Setting up Keys

Nix uses public/private key pairs to know which derivations to trust: our builder will sign derivations with the private key before uploading them to S3, and clients will know to trust the corresponding public key.

  • We generated a cache key pair following the recommendation in the Nix manual:

    $ nix-store --generate-binary-cache-key example-nix-cache-1 key.private key.public
  • The private key was stored as as a GitHub Actions Secret.

  • The public key was set in the nixConfig setting of our flakes, which means that it applies to only our repositories. This speeds up cache checking for other builds, as Nix clients will only check our bucket when it makes sense:

      description = "A flake";
      inputs = ...;
      outputs = ...;
      nixConfig = {
        extra-substituters = [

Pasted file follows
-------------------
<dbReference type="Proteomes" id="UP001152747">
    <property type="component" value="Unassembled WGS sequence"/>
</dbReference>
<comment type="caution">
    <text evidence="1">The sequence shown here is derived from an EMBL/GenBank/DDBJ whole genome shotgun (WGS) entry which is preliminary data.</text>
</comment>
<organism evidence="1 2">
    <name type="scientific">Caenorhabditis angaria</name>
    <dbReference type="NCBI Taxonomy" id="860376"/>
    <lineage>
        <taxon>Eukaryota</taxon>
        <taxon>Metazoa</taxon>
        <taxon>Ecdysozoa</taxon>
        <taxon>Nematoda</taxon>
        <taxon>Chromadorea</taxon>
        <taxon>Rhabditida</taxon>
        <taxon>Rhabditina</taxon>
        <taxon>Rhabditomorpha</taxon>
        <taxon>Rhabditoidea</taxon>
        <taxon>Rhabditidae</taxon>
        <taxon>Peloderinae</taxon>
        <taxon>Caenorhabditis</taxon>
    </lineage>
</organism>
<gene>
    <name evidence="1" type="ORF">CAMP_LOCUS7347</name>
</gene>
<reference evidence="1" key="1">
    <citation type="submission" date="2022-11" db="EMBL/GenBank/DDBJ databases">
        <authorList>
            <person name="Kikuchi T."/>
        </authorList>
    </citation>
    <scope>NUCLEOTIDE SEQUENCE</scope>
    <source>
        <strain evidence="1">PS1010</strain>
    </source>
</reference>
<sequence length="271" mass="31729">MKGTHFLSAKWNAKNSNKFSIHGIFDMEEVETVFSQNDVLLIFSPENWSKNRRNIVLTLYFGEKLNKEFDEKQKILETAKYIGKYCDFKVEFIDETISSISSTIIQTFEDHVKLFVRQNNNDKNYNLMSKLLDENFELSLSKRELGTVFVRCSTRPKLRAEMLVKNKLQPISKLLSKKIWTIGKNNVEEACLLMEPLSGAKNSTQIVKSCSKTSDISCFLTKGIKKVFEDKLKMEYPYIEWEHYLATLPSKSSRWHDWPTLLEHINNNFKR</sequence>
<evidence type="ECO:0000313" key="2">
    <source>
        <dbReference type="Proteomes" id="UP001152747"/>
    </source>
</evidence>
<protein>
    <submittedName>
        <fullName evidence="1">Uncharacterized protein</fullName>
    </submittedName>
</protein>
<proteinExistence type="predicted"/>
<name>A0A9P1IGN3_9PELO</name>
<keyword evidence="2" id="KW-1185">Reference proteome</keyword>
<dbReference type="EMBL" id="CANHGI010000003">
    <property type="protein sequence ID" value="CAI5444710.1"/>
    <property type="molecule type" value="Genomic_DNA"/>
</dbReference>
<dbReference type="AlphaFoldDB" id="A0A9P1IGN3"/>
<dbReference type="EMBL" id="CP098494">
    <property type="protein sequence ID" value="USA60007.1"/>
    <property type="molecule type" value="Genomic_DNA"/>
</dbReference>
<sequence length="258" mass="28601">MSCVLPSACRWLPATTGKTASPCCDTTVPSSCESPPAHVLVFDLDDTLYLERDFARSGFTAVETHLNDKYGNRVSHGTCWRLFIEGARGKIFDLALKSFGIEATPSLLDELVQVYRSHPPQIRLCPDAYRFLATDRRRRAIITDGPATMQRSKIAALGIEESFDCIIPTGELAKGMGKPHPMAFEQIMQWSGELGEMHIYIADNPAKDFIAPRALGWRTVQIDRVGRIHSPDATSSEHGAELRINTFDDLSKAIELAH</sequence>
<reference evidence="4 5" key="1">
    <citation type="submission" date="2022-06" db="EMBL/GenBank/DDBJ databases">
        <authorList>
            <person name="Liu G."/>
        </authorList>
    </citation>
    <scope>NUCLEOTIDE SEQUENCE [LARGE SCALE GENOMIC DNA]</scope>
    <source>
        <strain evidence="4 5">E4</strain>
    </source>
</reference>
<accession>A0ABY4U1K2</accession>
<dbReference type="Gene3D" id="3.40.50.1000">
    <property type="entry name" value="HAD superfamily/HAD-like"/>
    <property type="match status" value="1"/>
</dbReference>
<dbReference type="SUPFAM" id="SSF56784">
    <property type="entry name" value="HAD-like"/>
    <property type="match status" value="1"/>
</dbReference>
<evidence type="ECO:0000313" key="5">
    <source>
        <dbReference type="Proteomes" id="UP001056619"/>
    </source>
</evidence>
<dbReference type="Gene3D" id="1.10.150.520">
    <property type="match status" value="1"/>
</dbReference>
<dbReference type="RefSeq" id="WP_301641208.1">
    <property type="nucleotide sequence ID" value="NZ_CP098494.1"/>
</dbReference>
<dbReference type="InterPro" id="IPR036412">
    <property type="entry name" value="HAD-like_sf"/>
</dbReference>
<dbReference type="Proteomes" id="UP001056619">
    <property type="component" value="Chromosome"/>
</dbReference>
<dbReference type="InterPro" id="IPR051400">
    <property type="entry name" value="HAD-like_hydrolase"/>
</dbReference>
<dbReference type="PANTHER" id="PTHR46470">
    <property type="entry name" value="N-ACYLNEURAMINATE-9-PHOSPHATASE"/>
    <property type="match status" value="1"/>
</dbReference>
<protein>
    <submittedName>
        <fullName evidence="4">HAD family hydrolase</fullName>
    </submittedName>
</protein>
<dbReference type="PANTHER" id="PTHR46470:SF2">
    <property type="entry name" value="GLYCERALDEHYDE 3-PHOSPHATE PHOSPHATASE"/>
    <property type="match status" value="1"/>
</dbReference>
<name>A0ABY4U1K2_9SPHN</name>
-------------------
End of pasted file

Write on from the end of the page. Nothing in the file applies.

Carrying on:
extra-trusted-public-keys = [

Setting up Clients

For multi-user Nix installations (the default), these AWS keys need to be loaded by the user running the Nix daemon (by default, this is root). These can be set by running commands like:

sudo -H aws configure --profile bellroy set aws_access_key_id AKYOURACCESSKEY
sudo -H aws configure --profile bellroy set aws_secret_access_key YOURSECRETKEY

macOS updates tend to remove files in ~root, including AWS config files. One way to permanently provide credentials to the Nix daemon is (thanks @lrworth):

  1. Create AWS config and credential files in /etc/nix/aws/config and /etc/nix/aws/credentials.
  2. Edit /Library/LaunchDaemons/org.nixos.nix-daemon.plist, adding the following lines under <key>EnvironmentVariables</key>:
  1. Run sudo -i sh -c 'launchctl remove org.nixos.nix-daemon && launchctl load /Library/LaunchDaemons/org.nixos.nix-daemon.plist' to restart the Nix daemon.

Setting up the Workflow

Here is a YAML description of a sample workflow, derived from the workflow that we previously used to update our cache:

name: Populate nix shell cache
    - cron: "0 0 * * 0"
  workflow_dispatch: {}
      fail-fast: false
          - ubuntu-latest
          - macos-latest
    runs-on: "${{ matrix.os }}"